Disc one comprises all of the material from their first incarnation (up to 1982) and, while I won't say it's better, it's more interesting because you can sense the band figuring things out as they go along. Their first single "Tally Ho" and the subsequent ep Boodle, Boodle, Boodle (don't ask me) are really impressive, and Boodle in particular is remarkable sounding for a four-track recording of the period. The music here is in the punky vein with the vocals being more "public" and prominent than on later releases. The chorus of "Thumbs Off," for example, could be sung along to down at the pub. "Point That Thing Somewhere Else" points the way toward the drone sound that would become their bread and butter. The Good Sounds Good... ep is quite experimental in terms of production and schizophrenic in terms of material, with some punky stuff ("Beatnik"), some drony jangle-pop (the excellent "Flowers") and even a ska-like organ song ("Slug Song"). The remainder of the disc is singles and odds 'n' sods, the most notable being the single "Getting Older," which, along with b-side "Whatever I Do It's Right" really drives and compares stylistically to something like The Chameleons, albeit with--you guessed it--organs!

Disc two is selections from the first three albums of the reassembled group, along with some outtakes of marginal value. The songs from 1989's Vehicle are quick, driving pop songs with fairly static 3-piece instrumentation. It's the only acoustic guitar-free session, and the electrics are often un(der)distorted and ringy in the '80s jangle-pop tradition. Once again, New Order is present in songs like "Someone" and the catchy "Diamond Shine." The six tracks from 1994's Modern Rock are considerably different, with the acoustic guitar coming back, organ front-and-centre, and the material slower and more drone-like. "Outside The Cage," like aspects of the other songs, is very Stereolab. There's some busier arrangements here, too, like "Linger Longer," which even makes use of some mallet percussion. Which of these sessions you prefer is really a matter of taste only, as they're both good in different ways. The tracks from 1996's Unknown Country indicate a band in search of material. Lots of interesting sounds, arrangements and flavours, but the songs--some of them instrumental--are as undeveloped vignettes, which is a criticism that could be made of the band in general. "Twist Top" is a nice pop tune, though.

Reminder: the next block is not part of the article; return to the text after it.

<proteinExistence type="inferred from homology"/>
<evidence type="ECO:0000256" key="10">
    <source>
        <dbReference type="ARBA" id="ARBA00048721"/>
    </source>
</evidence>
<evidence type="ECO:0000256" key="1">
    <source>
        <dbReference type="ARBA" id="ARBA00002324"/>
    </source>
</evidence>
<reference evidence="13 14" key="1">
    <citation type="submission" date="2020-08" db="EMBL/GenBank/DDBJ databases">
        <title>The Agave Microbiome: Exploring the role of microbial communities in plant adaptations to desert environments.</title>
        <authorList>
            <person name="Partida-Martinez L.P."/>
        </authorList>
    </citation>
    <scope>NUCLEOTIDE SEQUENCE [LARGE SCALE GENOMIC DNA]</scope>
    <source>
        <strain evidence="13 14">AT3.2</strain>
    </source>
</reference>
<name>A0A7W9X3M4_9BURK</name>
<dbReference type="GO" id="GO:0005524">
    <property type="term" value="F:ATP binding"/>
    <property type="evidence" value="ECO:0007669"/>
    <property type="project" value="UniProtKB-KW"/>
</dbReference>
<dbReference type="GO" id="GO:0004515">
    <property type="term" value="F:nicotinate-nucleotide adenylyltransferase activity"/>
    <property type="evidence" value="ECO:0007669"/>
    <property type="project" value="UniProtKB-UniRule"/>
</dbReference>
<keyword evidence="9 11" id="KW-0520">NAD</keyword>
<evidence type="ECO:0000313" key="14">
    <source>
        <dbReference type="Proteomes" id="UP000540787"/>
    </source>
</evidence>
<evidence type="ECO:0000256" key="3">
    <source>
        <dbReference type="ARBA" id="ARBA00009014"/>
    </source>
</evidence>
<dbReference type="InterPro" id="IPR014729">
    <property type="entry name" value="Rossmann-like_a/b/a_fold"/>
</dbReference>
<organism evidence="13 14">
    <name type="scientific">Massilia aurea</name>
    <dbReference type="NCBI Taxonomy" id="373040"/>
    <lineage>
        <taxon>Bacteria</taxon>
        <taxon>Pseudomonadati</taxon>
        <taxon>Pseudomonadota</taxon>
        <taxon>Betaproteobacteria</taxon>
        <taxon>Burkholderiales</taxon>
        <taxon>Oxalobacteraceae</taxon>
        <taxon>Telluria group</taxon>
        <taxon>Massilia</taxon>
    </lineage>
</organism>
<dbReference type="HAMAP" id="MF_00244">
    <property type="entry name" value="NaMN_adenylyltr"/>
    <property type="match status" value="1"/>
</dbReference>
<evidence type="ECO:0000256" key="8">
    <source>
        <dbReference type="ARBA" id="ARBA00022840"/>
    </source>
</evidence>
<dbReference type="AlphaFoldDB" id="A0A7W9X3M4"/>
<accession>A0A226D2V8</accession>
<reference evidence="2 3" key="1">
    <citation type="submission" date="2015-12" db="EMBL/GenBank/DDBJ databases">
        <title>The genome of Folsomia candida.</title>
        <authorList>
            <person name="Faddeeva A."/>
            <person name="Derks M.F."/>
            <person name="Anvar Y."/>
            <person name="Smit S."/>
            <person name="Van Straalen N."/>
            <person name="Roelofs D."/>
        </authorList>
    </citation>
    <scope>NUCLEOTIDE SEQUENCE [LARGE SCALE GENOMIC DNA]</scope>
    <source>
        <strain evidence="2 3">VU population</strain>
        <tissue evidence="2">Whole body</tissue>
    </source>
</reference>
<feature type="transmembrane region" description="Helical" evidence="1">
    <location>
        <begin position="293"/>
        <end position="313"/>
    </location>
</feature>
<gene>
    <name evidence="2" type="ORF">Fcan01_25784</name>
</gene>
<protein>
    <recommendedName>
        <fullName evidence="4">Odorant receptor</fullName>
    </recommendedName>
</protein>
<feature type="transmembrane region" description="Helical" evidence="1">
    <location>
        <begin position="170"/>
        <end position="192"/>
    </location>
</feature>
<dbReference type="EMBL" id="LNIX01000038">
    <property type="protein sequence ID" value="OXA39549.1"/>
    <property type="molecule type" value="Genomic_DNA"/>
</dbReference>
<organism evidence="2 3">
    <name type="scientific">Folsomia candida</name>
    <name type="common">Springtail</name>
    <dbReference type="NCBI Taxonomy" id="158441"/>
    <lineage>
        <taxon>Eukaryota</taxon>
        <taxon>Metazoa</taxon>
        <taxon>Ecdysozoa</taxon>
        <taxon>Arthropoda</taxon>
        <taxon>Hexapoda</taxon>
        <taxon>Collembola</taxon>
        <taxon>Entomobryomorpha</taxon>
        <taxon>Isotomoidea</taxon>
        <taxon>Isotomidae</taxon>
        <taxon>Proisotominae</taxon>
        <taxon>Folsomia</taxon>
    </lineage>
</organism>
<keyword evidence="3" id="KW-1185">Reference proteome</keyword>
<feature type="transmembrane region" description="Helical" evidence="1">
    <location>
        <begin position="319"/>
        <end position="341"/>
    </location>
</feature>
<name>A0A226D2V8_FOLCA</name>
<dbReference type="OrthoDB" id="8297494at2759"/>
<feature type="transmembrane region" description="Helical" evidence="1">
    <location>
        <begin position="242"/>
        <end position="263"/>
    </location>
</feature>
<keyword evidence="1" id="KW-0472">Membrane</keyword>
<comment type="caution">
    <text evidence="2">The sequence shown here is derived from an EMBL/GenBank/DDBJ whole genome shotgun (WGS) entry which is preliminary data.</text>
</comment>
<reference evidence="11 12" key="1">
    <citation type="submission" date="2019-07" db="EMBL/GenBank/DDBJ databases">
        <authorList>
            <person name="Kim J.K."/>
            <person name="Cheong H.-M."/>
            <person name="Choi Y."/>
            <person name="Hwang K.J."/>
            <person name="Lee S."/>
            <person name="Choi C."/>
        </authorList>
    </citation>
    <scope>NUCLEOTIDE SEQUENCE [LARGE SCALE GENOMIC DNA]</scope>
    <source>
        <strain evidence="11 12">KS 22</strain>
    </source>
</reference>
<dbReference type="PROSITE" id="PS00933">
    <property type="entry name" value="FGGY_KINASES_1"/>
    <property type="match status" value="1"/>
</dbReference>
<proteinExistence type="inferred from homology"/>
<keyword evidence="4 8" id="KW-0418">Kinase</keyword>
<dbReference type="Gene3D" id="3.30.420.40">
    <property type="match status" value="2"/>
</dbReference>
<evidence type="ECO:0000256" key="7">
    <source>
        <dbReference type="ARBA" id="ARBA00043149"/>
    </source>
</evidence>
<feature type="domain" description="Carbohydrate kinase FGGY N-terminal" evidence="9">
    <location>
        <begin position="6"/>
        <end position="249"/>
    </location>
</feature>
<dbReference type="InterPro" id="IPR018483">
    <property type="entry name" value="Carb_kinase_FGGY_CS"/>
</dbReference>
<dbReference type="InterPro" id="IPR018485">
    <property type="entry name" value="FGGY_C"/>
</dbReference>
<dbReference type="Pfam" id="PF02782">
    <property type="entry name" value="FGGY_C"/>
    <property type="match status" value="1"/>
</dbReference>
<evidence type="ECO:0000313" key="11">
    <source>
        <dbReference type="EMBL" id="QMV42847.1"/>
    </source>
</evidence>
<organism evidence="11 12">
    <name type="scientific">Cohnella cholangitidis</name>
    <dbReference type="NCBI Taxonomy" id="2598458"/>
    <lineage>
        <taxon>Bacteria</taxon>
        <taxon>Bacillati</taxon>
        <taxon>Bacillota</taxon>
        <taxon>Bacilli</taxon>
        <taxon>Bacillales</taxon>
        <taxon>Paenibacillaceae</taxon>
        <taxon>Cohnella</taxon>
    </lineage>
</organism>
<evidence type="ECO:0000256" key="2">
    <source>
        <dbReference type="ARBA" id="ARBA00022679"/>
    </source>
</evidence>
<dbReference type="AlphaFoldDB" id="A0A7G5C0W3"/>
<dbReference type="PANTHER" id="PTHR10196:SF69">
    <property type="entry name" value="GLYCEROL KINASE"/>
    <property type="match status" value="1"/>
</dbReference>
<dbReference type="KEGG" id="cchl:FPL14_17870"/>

This is a lot of material to go through, but it's definitely worth the effort...not that it really is one. The curious thing about The Clean is how their music washes over you, despite the songs being for the most part in the three-minute range. I think this is probably because they're really about band dynamic and procedure, rather than songwriting per se; in fact, you can skip the last thirty seconds of many songs and not miss anything structurally important. So, put either disc on, do the dishes or some light house-cleaning, and enjoy.